Nutty Narrows Bridge

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Nutty Narrows Bridge
Squirrel Bridge 0002.jpg
Coordinates 46°08′29″N 122°56′26″W / 46.141469°N 122.940494°W / 46.141469; -122.940494Coordinates: 46°08′29″N 122°56′26″W / 46.141469°N 122.940494°W / 46.141469; -122.940494
Carries Squirrels
Crosses Olympia Way
Locale Longview, WA
Characteristics
Design Stressed ribbon bridge in imitation of a Suspension Bridge
Material fire hose and unknown metals
Total length 60 feet
History
Designer Amos Peters, Robert Newhall, and LeRoy Dahl
Constructed by Amos Peters
Construction end 1963[1]
Opened 1963
Nutty Narrows Bridge
Location Longview, Washington, spanning Olympia Way between 18th Avenue and Maple Street
NRHP Reference # 14000500
Added to NRHP August 18, 2014

The Nutty Narrows Bridge is a squirrel bridge in Longview, Washington. It has the title of the "World's Narrowest Bridge" and also the "World's Narrowest Animal Crossing."[citation needed] The Nutty Narrows was named by a local councilwoman after the Tacoma Narrows Bridge.[2]

History[edit]

Before the bridge was built, squirrels had to avoid speeding traffic by running across the street to eat a nutty feast at an office building and back again to a park with large trees.[1]

On March 19, 1963, Amos Peters, after seeing many squirrels being flattened, decided to protect squirrels and give them a way to cross a busy thoroughfare without getting killed by passing cars. The original sky-bridge was built over Olympia Way near the Civic Center in downtown Longview.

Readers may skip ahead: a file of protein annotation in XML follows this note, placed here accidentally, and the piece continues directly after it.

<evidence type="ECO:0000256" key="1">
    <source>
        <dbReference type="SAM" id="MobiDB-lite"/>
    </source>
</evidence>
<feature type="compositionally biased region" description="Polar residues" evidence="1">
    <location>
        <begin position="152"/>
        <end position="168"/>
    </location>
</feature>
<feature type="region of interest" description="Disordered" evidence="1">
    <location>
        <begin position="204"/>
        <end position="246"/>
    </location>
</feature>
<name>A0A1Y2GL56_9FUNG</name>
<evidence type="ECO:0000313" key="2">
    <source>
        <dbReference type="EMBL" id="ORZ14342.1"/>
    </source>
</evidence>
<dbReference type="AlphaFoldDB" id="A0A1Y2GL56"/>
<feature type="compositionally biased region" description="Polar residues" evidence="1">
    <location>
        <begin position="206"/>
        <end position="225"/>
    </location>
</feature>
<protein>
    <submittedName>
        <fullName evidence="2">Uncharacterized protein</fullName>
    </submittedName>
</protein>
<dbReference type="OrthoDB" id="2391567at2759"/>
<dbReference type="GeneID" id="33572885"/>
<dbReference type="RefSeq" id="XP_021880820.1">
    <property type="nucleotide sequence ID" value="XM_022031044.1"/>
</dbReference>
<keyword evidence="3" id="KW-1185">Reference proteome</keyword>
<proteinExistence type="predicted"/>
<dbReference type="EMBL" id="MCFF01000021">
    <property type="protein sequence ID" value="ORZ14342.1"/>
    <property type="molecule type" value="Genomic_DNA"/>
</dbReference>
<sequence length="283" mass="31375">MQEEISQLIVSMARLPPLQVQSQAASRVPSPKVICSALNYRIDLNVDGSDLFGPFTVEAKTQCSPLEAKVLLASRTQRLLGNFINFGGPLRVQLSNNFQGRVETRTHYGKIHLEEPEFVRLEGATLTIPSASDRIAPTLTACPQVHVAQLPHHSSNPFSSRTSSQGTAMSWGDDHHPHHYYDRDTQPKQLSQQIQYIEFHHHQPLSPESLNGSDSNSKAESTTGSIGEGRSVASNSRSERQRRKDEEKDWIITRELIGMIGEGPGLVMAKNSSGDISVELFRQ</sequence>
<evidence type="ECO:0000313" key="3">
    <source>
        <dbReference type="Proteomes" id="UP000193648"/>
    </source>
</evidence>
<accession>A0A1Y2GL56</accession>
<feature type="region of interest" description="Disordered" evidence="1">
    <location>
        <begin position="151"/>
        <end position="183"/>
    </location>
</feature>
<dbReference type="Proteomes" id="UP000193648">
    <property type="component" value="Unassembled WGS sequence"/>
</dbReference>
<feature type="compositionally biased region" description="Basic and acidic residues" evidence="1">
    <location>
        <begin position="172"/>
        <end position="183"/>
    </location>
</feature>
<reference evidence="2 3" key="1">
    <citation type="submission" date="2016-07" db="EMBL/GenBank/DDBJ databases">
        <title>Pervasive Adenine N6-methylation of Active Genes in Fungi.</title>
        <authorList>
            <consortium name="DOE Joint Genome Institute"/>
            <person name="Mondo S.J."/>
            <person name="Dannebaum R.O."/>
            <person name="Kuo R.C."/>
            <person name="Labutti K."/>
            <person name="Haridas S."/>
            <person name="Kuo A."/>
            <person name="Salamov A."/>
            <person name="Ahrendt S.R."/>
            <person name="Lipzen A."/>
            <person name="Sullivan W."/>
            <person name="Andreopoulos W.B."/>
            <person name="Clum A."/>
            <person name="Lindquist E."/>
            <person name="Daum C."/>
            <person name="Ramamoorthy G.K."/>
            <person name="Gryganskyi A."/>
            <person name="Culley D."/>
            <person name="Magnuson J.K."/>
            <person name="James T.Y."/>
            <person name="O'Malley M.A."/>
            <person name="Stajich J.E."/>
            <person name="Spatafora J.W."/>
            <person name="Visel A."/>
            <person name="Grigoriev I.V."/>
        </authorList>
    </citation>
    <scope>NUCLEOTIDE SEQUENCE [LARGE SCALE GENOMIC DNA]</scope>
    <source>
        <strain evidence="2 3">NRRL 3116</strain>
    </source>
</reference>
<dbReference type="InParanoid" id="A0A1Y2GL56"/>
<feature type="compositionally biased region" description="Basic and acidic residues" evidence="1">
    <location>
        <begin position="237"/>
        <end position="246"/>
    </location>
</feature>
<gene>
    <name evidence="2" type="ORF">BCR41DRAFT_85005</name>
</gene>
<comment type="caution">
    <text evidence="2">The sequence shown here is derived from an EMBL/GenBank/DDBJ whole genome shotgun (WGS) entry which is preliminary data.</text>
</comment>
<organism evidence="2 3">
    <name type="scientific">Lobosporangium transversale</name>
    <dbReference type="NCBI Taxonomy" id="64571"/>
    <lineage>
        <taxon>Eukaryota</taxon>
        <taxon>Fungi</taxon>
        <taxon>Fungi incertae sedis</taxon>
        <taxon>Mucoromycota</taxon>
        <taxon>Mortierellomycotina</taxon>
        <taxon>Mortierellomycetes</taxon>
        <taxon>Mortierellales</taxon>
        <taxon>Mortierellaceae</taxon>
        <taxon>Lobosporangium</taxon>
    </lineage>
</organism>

A close-up of the bridge deck with sign

Designed to look like a mini-suspension bridge, the 60-foot-long (18 m) span and made of an aluminum piping covered with a retired firehose to create the roadway. The total cost for the bridge was $1000.

In 1983, Peters took down the bridge for repairs. Crosspieces were replaced and the faded sign was repainted. Upon its completion, the bridge was re-dedicated with special guests Chip 'n' Dale and Mickey Mouse from Disneyland. Also in attendance were 300 children and local dignitaries.[3]

Upon Peters' death in 1984, a ten-foot wooden squirrel sculpture was placed near the bridge in his memory.

Today[edit]

The anchor trees supporting the bridge were growing old and beginning to rot; so in 2007, the bridge was moved 100 yards east, connecting R.A. Long Park at the Civic Center to the Longview Public Library over Olympia Way.[3] It was moved again in 2010, after it was determined to be a traffic hazard. Its current location is now "three trees from its original spot over Olympia Way".[4] On July 25, 2013 the Longview City Council voted to place the Nutty Narrows Bridge on the Longview Register of Historic Places.[5] It is also listed on the Washington Heritage Register, and was listed on the National Register of Historic Places in 2014.[6] Two more bridges have been added to keep the squirrels safe. One is on Kessler Blvd. and the other is on Nichols Blvd. The local Sandbaggers[who?] plan to add to this number yearly.[citation needed]

See also[edit]

References[edit]

  1. ^ a b "The Nutty Narrows Bridge - City of Longview". Archived from the original on April 13, 2013. Retrieved April 22, 2012. 
  2. ^ "Kelso / Longview Washington". Archived from the original on September 26, 2010. Retrieved March 2, 2010. 
  3. ^ a b "Nutty Narrows Bridge opens in Longview on March 19, 1963.". August 16, 2007. Retrieved March 2, 2010. 
  4. ^ A History of the Nutty Narrows; The Daily News, June 5, 2011, pg A4
  5. ^ City Council minutes of July 25, 2013.
  6. ^ National Park Service (November 28, 2014), Weekly List of Actions Taken on Properties: 11/17/14 through 11/21/14, retrieved November 26, 2014 .